Many of the activities we do in the summer and winter with Teddy, our 9-year-old Lab, are much more enjoyable in the fall. And I’m not just talking about walks through your neighborhood to get a glimpse of the color.
The Dayton Five Rivers Metroparks has more than 75 miles of natural ground trails where you can take a short, easy walk or a challenging 10‑mile hike along the rolling terrain. Dogs and cats are permitted in the parks if they are on a leash not more than 8 feet long. If you’re thinking of hitting one of the trails, check Five Rivers’ website for a complete list of rules so you and your pet can have a safe, enjoyable experience.
You could also visit a dog‑friendly pumpkin patch. If your dog is anything like Teddy, sniffing the pumpkins is always fun and gives me an opportunity to take some great Instagram photos.
Staying indoors? A Saturday or Sunday football day can be just the thing when it’s raining or too cold to venture out. Etsy has a multitude of bandanas to match your team’s jersey. And don’t forget the snacks. Teddy likes chips and pretzels, and so does his fearless leader, my husband Ed.
If you like to dress your pup up, pet costume contests are plentiful around Halloween. Our vet’s office has one every year. You can create a costume or purchase one, but make sure your furry pumpkin or Dracula is comfortable wearing it. Teddy dislikes costumes, although he will wear a bandana.
Or you could plan a sniffari. All you need is time. Your dog’s nose will do the rest. Take a leisurely walk in your backyard or neighborhood, letting your dog discover more of his world by what he smells. Teddy loves it when Ed slows down the pace of their daily walks and lets the dog’s nose guide their path. The paths around our Lake Michigan condo are some of Teddy’s top places for a sniffari. His favorite scent? Other dogs, of course.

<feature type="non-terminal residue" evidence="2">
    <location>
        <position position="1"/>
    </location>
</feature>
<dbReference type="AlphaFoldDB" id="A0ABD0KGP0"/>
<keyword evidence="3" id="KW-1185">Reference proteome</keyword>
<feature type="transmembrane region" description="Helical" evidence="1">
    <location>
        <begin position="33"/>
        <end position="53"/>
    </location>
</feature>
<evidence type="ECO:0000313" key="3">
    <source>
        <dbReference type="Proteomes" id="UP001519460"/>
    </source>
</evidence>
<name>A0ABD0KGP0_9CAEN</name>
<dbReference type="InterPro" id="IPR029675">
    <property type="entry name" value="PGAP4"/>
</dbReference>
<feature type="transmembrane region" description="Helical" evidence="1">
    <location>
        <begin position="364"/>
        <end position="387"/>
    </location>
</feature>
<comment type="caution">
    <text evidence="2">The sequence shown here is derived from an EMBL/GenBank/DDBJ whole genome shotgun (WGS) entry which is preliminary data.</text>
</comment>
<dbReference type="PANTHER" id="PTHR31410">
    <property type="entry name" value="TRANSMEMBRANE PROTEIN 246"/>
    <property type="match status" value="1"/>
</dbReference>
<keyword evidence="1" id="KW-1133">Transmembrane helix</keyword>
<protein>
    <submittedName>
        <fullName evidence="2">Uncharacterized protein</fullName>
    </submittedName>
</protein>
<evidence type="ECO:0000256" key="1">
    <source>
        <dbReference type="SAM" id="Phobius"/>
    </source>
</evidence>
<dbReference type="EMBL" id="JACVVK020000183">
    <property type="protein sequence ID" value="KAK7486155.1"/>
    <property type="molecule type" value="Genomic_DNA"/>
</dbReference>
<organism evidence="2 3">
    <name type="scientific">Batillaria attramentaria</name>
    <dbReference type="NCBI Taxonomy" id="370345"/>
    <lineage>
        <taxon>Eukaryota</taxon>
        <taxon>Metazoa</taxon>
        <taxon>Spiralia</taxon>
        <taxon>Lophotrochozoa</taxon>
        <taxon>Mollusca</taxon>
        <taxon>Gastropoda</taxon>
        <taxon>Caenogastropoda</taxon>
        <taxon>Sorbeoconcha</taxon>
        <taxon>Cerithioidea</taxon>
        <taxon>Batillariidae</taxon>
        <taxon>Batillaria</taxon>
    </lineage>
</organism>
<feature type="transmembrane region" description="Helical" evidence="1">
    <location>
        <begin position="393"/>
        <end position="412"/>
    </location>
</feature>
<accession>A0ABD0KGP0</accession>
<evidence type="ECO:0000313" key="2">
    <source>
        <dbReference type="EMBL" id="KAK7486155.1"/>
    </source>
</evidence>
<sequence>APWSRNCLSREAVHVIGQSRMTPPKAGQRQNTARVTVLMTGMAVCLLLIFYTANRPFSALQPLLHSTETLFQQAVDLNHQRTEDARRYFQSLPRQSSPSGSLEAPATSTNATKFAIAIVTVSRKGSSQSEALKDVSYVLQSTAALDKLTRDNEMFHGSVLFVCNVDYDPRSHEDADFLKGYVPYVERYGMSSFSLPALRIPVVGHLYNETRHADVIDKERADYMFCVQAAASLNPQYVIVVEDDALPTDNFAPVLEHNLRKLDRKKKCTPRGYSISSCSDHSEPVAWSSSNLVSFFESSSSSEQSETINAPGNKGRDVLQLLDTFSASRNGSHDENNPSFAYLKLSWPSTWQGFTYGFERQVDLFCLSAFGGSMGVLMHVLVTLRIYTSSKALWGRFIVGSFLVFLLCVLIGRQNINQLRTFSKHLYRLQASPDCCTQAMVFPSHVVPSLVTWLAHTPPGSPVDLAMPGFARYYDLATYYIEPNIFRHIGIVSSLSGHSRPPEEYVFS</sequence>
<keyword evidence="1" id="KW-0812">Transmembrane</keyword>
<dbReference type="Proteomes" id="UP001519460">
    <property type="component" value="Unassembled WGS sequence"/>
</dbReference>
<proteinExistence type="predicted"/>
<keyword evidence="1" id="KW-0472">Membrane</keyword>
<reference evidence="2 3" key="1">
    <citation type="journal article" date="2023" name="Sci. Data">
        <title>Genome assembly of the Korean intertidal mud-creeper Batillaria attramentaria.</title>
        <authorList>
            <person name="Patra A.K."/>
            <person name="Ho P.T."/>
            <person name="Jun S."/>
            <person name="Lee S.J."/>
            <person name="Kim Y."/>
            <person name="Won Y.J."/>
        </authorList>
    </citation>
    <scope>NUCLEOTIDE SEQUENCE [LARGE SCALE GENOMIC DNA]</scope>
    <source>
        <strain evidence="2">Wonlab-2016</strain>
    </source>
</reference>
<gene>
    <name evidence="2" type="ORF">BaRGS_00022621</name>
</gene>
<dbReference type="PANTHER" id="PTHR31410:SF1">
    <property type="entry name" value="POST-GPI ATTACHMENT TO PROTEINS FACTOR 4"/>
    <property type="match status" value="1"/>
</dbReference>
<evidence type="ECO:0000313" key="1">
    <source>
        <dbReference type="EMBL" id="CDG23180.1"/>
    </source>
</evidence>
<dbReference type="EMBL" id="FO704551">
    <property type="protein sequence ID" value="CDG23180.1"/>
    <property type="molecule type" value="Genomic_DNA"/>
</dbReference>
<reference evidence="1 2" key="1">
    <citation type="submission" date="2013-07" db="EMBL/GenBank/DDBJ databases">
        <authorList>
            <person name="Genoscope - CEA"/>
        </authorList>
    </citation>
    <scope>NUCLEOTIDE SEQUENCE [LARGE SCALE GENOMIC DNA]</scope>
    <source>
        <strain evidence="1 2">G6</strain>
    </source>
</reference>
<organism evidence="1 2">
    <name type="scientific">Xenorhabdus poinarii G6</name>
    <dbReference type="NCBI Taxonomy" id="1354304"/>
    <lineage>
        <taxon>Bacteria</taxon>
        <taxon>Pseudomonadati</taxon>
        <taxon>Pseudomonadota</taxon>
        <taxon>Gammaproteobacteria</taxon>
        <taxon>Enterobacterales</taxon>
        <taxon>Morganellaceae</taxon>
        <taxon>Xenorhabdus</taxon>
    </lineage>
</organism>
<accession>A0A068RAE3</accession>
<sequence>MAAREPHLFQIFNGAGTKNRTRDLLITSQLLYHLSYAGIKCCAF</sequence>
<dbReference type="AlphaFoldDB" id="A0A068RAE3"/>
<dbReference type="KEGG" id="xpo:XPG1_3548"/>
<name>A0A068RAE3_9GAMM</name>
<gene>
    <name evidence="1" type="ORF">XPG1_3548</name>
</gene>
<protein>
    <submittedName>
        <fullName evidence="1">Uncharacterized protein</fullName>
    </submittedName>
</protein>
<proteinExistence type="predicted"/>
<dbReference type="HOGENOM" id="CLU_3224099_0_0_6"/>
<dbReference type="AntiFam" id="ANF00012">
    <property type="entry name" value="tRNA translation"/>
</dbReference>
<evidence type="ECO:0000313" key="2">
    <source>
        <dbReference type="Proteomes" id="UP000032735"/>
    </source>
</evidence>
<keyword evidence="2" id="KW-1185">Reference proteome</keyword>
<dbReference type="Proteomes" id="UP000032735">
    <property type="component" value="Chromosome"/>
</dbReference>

My favorite thing to do in the fall is to take family pictures.
Fall is the perfect time to take photos during the “golden hour,” that time just before sunset or just after sunrise. You’ll get more even lighting and less harsh shadows, which makes it particularly flattering for human and animal portraits.
There are calculator apps to find the precise “golden hour” time, or you can be like me and wing it, focusing on the general period after sunrise and before sunset.
Finally, to get photos of Teddy looking his best, it’s important to be at his height. For that I hand the camera to Ed, who either kneels or lies down while taking the pictures.
Some of my best animal photos have occurred with Ed on the ground. He’s a good sport.
Karin Spicer is a member of The Dog Writers Association of America. She lives in Greene County with her family and two furry pets who inspire her. She can be reached at firstname.lastname@example.org.